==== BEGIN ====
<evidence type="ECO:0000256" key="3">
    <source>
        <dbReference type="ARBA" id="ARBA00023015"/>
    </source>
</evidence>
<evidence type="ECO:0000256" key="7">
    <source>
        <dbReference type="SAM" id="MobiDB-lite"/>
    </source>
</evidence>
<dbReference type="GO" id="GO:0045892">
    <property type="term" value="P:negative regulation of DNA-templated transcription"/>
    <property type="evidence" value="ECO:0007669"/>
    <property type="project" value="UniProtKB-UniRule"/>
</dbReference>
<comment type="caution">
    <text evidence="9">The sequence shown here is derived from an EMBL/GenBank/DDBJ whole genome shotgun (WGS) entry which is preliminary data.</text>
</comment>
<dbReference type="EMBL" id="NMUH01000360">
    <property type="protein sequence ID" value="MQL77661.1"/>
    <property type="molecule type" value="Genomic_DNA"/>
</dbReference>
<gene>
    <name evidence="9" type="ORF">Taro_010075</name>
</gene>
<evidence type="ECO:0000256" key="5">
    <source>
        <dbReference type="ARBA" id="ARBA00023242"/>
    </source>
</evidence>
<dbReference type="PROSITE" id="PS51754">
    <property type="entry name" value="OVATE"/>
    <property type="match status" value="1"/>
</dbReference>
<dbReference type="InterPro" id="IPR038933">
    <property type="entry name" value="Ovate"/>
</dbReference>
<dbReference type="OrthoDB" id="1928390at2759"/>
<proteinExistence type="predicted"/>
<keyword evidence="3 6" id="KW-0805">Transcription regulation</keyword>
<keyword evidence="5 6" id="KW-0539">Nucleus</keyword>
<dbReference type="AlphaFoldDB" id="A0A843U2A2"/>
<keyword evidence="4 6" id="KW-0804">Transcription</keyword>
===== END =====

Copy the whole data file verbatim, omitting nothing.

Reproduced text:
<evidence type="ECO:0000256" key="3">
    <source>
        <dbReference type="ARBA" id="ARBA00023015"/>
    </source>
</evidence>
<evidence type="ECO:0000256" key="7">
    <source>
        <dbReference type="SAM" id="MobiDB-lite"/>
    </source>
</evidence>
<dbReference type="GO" id="GO:0045892">
    <property type="term" value="P:negative regulation of DNA-templated transcription"/>
    <property type="evidence" value="ECO:0007669"/>
    <property type="project" value="UniProtKB-UniRule"/>
</dbReference>
<comment type="caution">
    <text evidence="9">The sequence shown here is derived from an EMBL/GenBank/DDBJ whole genome shotgun (WGS) entry which is preliminary data.</text>
</comment>
<dbReference type="EMBL" id="NMUH01000360">
    <property type="protein sequence ID" value="MQL77661.1"/>
    <property type="molecule type" value="Genomic_DNA"/>
</dbReference>
<gene>
    <name evidence="9" type="ORF">Taro_010075</name>
</gene>
<evidence type="ECO:0000256" key="5">
    <source>
        <dbReference type="ARBA" id="ARBA00023242"/>
    </source>
</evidence>
<dbReference type="PROSITE" id="PS51754">
    <property type="entry name" value="OVATE"/>
    <property type="match status" value="1"/>
</dbReference>
<dbReference type="InterPro" id="IPR038933">
    <property type="entry name" value="Ovate"/>
</dbReference>
<dbReference type="OrthoDB" id="1928390at2759"/>
<proteinExistence type="predicted"/>
<keyword evidence="3 6" id="KW-0805">Transcription regulation</keyword>
<keyword evidence="5 6" id="KW-0539">Nucleus</keyword>
<dbReference type="AlphaFoldDB" id="A0A843U2A2"/>
<keyword evidence="4 6" id="KW-0804">Transcription</keyword>